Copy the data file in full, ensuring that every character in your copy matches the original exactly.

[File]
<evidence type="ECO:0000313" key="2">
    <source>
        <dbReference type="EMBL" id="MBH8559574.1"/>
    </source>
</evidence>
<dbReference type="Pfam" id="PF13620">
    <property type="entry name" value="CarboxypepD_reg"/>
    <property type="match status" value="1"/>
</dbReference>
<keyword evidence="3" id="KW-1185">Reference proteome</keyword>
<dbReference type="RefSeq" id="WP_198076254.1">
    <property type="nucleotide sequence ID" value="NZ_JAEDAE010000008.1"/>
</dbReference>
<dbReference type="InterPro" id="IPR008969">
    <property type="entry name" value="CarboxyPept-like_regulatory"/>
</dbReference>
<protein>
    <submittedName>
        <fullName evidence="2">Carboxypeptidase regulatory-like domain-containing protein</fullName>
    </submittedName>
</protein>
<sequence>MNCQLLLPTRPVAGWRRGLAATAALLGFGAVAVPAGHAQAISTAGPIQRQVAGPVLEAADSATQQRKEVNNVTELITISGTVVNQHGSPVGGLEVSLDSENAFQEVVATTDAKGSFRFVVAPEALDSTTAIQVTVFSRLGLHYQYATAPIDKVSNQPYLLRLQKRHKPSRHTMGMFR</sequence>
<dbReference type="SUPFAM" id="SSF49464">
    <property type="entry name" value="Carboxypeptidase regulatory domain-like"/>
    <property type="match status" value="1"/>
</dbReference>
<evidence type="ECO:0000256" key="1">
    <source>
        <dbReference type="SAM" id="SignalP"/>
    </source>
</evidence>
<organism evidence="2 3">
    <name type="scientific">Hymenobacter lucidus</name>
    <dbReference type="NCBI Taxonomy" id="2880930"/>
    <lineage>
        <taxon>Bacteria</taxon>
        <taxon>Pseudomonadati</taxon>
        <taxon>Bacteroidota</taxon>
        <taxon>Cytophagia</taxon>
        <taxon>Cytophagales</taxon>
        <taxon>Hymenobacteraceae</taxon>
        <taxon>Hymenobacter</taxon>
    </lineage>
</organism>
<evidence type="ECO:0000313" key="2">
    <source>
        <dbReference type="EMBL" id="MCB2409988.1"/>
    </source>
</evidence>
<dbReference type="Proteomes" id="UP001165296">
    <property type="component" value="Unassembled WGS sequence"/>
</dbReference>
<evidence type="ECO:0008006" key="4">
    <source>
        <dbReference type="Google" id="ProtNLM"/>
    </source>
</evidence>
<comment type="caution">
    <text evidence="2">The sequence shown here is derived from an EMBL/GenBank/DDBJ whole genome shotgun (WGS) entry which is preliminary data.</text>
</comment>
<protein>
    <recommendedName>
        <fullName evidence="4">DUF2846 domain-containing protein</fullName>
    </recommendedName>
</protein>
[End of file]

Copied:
<evidence type="ECO:0000313" key="2">
    <source>
        <dbReference type="EMBL" id="MBH8559574.1"/>
    </source>
</evidence>
<dbReference type="Pfam" id="PF13620">
    <property type="entry name" value="CarboxypepD_reg"/>
    <property type="match status" value="1"/>
</dbReference>
<keyword evidence="3" id="KW-1185">Reference proteome</keyword>
<dbReference type="RefSeq" id="WP_198076254.1">
    <property type="nucleotide sequence ID" value="NZ_JAEDAE010000008.1"/>
</dbReference>
<dbReference type="InterPro" id="IPR008969">
    <property type="entry name" value="CarboxyPept-like_regulatory"/>
</dbReference>
<protein>
    <submittedName>
        <fullName evidence="2">Carboxypeptidase regulatory-like domain-containing protein</fullName>
    </submittedName>
</protein>
<sequence>MNCQLLLPTRPVAGWRRGLAATAALLGFGAVAVPAGHAQAISTAGPIQRQVAGPVLEAADSATQQRKEVNNVTELITISGTVVNQHGSPVGGLEVSLDSENAFQEVVATTDAKGSFRFVVAPEALDSTTAIQVTVFSRLGLHYQYATAPIDKVSNQPYLLRLQKRHKPSRHTMGMFR</sequence>
<dbReference type="SUPFAM" id="SSF49464">
    <property type="entry name" value="Carboxypeptidase regulatory domain-like"/>
    <property type="match status" value="1"/>
</dbReference>
<evidence type="ECO:0000256" key="1">
    <source>
        <dbReference type="SAM" id="SignalP"/>
    </source>
</evidence>
<organism evidence="2 3">
    <name type="scientific">Hymenobacter lucidus</name>
    <dbReference type="NCBI Taxonomy" id="2880930"/>
    <lineage>
        <taxon>Bacteria</taxon>
        <taxon>Pseudomonadati</taxon>
        <taxon>Bacteroidota</taxon>
        <taxon>Cytophagia</taxon>
        <taxon>Cytophagales</taxon>
        <taxon>Hymenobacteraceae</taxon>
        <taxon>Hymenobacter</taxon>
    </lineage>
</organism>
<evidence type="ECO:0000313" key="2">
    <source>
        <dbReference type="EMBL" id="MCB2409988.1"/>
    </source>
</evidence>
<dbReference type="Proteomes" id="UP001165296">
    <property type="component" value="Unassembled WGS sequence"/>
</dbReference>
<evidence type="ECO:0008006" key="4">
    <source>
        <dbReference type="Google" id="ProtNLM"/>
    </source>
</evidence>
<comment type="caution">
    <text evidence="2">The sequence shown here is derived from an EMBL/GenBank/DDBJ whole genome shotgun (WGS) entry which is preliminary data.</text>
</comment>
<protein>
    <recommendedName>
        <fullName evidence="4">DUF2846 domain-containing protein</fullName>
    </recommendedName>
</protein>